Epiphany In A Doll's House By Henrik Ibsen

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Henrik Ibsen’s play A Doll’s House is a realistic problem play set in the late 1870s in Norway. It is a story about a typical middle-class family of the time of the play dealing with marriage and gender inequality. In Norway in the 1870s, the women grow up and go straight from living with their parents, to being married to someone who is financially stable. Also, the women did not have any real duties or power other than to please their husbands and have children. The family the play focuses on is Nora, the protagonist, and Torvald Helmer who got married because it was the practical choice. They did not marry because of love, however, the two of them seemed to be fairly happy with one another. Nora, the protagonist, had Torvald’s children …show more content…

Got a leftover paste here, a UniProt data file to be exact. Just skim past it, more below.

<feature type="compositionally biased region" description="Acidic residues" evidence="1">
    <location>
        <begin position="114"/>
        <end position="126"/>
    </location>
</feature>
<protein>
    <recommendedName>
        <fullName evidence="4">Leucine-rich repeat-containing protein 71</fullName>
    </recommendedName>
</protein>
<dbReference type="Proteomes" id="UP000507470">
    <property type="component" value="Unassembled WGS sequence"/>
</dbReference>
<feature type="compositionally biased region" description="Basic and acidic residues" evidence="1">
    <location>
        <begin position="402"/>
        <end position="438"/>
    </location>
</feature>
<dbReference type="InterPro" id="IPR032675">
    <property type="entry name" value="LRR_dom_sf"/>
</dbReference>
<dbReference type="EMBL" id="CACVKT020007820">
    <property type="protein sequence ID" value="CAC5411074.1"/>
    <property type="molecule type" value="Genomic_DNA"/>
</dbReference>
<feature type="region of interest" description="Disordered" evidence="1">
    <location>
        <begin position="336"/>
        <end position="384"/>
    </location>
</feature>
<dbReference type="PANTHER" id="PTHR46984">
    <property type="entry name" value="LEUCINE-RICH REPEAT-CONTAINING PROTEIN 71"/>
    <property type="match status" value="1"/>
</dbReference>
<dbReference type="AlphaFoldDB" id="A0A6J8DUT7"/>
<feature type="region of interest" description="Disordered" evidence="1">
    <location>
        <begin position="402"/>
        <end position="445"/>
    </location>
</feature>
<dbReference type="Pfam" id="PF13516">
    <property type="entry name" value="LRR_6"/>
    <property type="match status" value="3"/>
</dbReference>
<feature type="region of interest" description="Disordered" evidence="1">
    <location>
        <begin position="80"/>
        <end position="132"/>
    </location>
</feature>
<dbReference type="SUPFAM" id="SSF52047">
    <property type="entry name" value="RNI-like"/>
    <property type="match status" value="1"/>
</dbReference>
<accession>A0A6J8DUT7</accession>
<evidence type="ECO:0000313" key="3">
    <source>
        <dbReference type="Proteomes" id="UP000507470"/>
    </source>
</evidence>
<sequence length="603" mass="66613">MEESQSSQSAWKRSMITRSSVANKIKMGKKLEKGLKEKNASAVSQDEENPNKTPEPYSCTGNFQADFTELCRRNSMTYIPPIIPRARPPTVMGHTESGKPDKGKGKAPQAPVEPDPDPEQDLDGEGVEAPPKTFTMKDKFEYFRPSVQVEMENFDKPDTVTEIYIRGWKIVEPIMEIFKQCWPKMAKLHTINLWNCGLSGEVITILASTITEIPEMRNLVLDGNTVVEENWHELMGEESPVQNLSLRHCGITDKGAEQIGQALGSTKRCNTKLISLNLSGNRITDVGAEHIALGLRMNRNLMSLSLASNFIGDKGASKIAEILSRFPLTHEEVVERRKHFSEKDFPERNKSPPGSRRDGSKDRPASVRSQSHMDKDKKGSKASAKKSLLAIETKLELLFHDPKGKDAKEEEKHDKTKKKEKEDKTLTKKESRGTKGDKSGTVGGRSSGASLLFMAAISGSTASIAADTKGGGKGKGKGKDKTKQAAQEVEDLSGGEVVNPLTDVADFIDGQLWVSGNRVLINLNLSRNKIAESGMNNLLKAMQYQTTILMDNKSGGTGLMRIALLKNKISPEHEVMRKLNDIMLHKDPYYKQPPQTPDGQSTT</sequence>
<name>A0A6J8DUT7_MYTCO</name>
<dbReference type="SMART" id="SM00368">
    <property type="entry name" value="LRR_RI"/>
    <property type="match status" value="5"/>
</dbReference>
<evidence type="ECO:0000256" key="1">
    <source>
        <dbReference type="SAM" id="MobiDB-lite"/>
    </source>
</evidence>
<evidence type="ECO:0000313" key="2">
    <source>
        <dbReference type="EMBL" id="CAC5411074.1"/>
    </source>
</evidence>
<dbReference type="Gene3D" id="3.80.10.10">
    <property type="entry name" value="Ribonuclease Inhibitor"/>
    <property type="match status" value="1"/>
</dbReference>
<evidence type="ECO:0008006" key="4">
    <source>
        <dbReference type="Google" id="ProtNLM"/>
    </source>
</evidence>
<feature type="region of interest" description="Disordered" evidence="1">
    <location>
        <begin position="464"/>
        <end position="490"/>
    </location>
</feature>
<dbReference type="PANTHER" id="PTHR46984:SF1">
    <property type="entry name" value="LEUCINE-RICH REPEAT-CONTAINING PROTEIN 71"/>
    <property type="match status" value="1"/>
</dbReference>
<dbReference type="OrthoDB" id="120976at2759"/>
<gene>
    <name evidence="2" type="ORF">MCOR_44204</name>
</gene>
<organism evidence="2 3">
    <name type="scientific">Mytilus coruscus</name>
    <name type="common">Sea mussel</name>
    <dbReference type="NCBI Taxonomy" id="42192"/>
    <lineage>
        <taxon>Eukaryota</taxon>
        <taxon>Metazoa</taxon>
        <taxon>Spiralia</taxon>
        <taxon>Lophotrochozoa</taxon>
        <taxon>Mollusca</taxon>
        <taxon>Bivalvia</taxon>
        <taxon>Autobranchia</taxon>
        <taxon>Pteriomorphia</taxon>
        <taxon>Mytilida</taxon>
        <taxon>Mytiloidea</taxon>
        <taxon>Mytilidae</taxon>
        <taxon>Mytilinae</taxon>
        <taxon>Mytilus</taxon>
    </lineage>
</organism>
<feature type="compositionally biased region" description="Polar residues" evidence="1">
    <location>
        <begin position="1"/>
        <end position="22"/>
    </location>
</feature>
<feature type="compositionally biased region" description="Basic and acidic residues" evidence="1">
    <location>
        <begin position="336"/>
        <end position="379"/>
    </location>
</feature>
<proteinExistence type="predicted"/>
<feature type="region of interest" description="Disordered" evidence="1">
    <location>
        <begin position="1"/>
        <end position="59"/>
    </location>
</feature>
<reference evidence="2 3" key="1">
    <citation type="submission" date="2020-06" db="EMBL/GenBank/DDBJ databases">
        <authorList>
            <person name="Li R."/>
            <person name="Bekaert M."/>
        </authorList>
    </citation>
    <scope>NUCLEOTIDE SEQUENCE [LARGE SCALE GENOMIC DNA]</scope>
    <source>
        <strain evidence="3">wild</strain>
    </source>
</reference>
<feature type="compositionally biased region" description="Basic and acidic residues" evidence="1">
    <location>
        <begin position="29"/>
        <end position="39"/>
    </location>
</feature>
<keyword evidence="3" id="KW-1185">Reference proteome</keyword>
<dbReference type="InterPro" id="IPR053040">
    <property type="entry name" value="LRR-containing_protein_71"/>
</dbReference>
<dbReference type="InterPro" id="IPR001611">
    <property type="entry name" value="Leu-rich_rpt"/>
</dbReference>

Nora has an epiphany in act three and decides to leave Torvald and the children to have a better life for herself. Nora’s decision to leave is a controversial one. Nora leaving her children causes an issue for some people when reading the play because it could be hard to understand how someone could leave their child. The only instance in the play that Nora interacts with the children is in a short scene in act one, and the rest of the play the children are with the nurse. During the 1870s, the children were raised by the nurses more so than their parents. Nora leaving would have little effect on the children and Torvald has been belittling her from the very beginning of the play. Torvald had even told her that if she stayed, she would not be allowed to see the children because she was a bad influence. Nora needs to be free from her prison of a home. Eventually, Nora realizes that they do not have a marriage, nor did they ever have a marriage. She tells Torvald that it would take a miracle for them to ever be happy and they would have to transform themselves, “to the point…. that our living together could be a true marriage” (Ibsen 1298). The play ends after this with Nora slamming the door shut, assumed to be leaving for good. Nora finally has the freedom she needs to be happy even if it means leaving her

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